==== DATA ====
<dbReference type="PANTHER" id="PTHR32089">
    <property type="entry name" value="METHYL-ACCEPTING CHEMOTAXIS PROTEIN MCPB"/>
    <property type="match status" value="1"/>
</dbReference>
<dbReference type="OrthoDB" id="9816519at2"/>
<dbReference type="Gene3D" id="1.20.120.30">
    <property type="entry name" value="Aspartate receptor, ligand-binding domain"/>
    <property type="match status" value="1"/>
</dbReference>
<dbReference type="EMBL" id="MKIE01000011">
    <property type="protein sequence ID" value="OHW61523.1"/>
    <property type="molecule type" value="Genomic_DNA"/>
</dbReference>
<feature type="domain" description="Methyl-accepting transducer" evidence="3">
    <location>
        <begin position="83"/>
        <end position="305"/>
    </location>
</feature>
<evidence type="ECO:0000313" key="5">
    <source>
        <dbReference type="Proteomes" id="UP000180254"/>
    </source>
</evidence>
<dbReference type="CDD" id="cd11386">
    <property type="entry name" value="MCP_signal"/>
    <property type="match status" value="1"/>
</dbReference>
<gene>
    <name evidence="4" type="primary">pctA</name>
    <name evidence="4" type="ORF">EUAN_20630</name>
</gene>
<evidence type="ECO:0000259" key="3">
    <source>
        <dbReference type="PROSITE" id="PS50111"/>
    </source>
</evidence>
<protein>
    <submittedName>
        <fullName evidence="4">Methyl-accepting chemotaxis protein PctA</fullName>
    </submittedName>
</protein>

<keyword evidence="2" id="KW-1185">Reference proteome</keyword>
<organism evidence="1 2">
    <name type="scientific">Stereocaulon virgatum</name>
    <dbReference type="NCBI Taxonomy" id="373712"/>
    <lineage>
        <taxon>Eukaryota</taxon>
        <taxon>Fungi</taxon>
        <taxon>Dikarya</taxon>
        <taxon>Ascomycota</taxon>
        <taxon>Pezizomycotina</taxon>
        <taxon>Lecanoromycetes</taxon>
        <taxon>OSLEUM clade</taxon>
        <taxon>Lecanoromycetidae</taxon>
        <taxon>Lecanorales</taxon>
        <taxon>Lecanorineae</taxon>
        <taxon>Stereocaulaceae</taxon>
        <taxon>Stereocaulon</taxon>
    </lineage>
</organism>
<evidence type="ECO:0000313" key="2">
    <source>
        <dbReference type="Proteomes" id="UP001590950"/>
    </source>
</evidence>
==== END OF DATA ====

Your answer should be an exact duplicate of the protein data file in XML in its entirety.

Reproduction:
<dbReference type="PANTHER" id="PTHR32089">
    <property type="entry name" value="METHYL-ACCEPTING CHEMOTAXIS PROTEIN MCPB"/>
    <property type="match status" value="1"/>
</dbReference>
<dbReference type="OrthoDB" id="9816519at2"/>
<dbReference type="Gene3D" id="1.20.120.30">
    <property type="entry name" value="Aspartate receptor, ligand-binding domain"/>
    <property type="match status" value="1"/>
</dbReference>
<dbReference type="EMBL" id="MKIE01000011">
    <property type="protein sequence ID" value="OHW61523.1"/>
    <property type="molecule type" value="Genomic_DNA"/>
</dbReference>
<feature type="domain" description="Methyl-accepting transducer" evidence="3">
    <location>
        <begin position="83"/>
        <end position="305"/>
    </location>
</feature>
<evidence type="ECO:0000313" key="5">
    <source>
        <dbReference type="Proteomes" id="UP000180254"/>
    </source>
</evidence>
<dbReference type="CDD" id="cd11386">
    <property type="entry name" value="MCP_signal"/>
    <property type="match status" value="1"/>
</dbReference>
<gene>
    <name evidence="4" type="primary">pctA</name>
    <name evidence="4" type="ORF">EUAN_20630</name>
</gene>
<evidence type="ECO:0000259" key="3">
    <source>
        <dbReference type="PROSITE" id="PS50111"/>
    </source>
</evidence>
<protein>
    <submittedName>
        <fullName evidence="4">Methyl-accepting chemotaxis protein PctA</fullName>
    </submittedName>
</protein>

<keyword evidence="2" id="KW-1185">Reference proteome</keyword>
<organism evidence="1 2">
    <name type="scientific">Stereocaulon virgatum</name>
    <dbReference type="NCBI Taxonomy" id="373712"/>
    <lineage>
        <taxon>Eukaryota</taxon>
        <taxon>Fungi</taxon>
        <taxon>Dikarya</taxon>
        <taxon>Ascomycota</taxon>
        <taxon>Pezizomycotina</taxon>
        <taxon>Lecanoromycetes</taxon>
        <taxon>OSLEUM clade</taxon>
        <taxon>Lecanoromycetidae</taxon>
        <taxon>Lecanorales</taxon>
        <taxon>Lecanorineae</taxon>
        <taxon>Stereocaulaceae</taxon>
        <taxon>Stereocaulon</taxon>
    </lineage>
</organism>
<evidence type="ECO:0000313" key="2">
    <source>
        <dbReference type="Proteomes" id="UP001590950"/>
    </source>
</evidence>